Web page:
Photo Credit: Jewish Press

Jerusalem is constantly growing and expanding, more and more visitors are arriving, and its stature is ever increasing. What more can Jerusalem lovers expect?

For some of them, it’s very simple: They want to shape how it will grow, what it will look like, and how far it will reach as Israel’s largest metropolitan area. To this end, philanthropist and Israel lover Kevin Bermeister has initiated the plan called Jerusalem5800, which seeks to draw the contours of Jerusalem from every standpoint 30-35 years into the future.


(Why 5800? Because the Jewish calendar will hit 5800 years only 24 years from now, in the year 2040. Still, the plan addresses itself to the year 2050 – for what’s a decade when talking about the eternal Holy City?)

To introduce Bermeister, we’ll just note that he came to the rescue of a nearly doomed Jerusalem neighborhood in 2011. Nof Tzion, near the famous Talpiyot promenade, was on the verge of being sold to an Arab developer, even after dozens of Jewish residents had moved in – but then he and supermarket chain owner Rami Levy made a purchase offer that couldn’t be refused, and the neighborhood remained in Jewish hands.

“We are in a generation that can turn Jerusalem into a city of the world,” Bermeister has said. “Our goal is to preserve Jerusalem as Jewish, united, and large.”

Along these lines, the KeepJerusalem organization sees Jerusalem5800 as a project of great historic and strategic importance: a practical and well-researched plan designed not only to preserve and increase the Jewish majority in Jerusalem, but also to develop Jerusalem as an integrated metropolis of the future – the truly undivided and eternal capital of the Jewish people.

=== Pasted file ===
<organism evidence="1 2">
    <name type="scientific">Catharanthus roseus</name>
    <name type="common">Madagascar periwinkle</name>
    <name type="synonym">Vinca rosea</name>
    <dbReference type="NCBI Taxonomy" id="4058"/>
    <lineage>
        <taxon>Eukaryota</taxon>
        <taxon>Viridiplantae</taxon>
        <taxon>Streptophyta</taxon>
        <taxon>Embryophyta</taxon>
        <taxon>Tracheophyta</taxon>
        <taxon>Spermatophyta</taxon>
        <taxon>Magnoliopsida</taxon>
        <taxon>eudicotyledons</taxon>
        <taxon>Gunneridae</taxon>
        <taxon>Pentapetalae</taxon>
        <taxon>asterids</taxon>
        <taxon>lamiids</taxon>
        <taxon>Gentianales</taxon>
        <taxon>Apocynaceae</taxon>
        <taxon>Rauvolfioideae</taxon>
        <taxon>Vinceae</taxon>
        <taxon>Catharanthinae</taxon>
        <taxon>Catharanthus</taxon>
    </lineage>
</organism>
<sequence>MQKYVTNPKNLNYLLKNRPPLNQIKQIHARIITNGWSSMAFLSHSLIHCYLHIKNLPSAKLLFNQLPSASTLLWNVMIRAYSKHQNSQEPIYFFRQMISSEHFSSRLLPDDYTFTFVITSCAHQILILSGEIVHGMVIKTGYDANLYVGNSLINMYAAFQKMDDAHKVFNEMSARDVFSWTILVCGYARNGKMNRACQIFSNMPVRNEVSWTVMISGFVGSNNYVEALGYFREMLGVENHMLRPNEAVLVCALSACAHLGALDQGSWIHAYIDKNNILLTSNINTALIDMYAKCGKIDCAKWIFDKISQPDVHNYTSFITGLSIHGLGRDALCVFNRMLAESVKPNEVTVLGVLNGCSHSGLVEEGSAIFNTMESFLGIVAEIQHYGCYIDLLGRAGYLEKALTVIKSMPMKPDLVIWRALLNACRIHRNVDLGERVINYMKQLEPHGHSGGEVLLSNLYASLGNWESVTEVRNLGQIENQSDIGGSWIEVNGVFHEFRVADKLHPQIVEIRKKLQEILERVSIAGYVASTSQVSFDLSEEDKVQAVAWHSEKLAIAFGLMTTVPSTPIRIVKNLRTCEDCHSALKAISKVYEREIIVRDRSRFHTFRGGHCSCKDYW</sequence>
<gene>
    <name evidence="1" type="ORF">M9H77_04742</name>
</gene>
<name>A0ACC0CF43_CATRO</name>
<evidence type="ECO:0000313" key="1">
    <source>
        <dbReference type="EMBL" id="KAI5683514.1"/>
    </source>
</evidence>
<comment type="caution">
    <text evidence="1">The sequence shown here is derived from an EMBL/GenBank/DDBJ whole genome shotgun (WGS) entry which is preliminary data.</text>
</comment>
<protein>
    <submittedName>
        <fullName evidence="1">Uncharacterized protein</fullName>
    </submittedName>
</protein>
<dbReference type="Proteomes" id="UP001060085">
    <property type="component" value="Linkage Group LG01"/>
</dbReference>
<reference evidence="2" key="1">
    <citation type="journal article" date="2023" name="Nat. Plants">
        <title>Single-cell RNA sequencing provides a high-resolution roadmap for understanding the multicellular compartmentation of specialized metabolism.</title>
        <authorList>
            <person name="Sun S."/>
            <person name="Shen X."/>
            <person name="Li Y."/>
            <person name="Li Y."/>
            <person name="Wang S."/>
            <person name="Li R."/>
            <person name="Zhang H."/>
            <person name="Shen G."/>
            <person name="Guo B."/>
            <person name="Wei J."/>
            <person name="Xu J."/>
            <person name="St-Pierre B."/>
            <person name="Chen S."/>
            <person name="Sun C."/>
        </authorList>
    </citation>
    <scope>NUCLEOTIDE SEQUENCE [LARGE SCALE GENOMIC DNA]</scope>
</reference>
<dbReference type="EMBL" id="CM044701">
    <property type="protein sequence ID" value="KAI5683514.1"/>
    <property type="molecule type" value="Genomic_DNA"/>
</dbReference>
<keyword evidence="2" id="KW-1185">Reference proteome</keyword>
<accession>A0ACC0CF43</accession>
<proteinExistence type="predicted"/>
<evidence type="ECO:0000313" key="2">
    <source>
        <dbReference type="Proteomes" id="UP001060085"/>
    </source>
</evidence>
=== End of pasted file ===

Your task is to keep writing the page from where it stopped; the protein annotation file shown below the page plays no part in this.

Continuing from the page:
At a Policy Paper workshop organized by KeepJerusalem last week, Jerusalem City Councilman Aryeh King presented the outline of Jerusalem5800. “It is not a political plan,” he explained, “but it certainly is dependent on, and can shape, political developments.”

It’s not a plan for amateurs. A coordinated team of experts and researchers in the fields of urban planning, tourism, economics, cultural preservation, demographics, transportation, and more have long been hard at work, planning every detail.

The main revolution spearheaded by Jerusalem5800 is that it addresses not only the city itself, but the greater metropolitan area comprising a very large surrounding expanse planned as an integral unit. Its reach is far: from the Jordan River and Dead Sea in the east, Beit Shemesh in the west, Beit El and Ofrah in the north, and Gush Etzion to the south. Jerusalem becomes the very center of a large area, encompassed by suburbs and small communities that relate to Jerusalem as their “primary city.”

The plan foresees an international airport, even larger than Ben-Gurion, in the Judean Desert southeast of Maaleh Adumim. One of the main objectives of the plan is to increase Jerusalem’s tourism from the current amount of some 2.5-3 million visitors a year to possibly 10-12 million – and a sufficiently large airport is critical to this end. (To see a simulation of the planned airport, see pages 82-83 at

“The end plan is to build a beautiful city, a Jewish city that is culturally rich, attracts more tourists, and is connected to the other cultural centers around it,” according to Bermeister.

Other elements in the plan call for stepped-up, large-scale hotel construction in and around Yerushalayim, and a sweeping transportation scheme including subways, national train routes, and new highways – some of which are already in place. Archaeological and other sites in the greater area are to be developed and highlighted.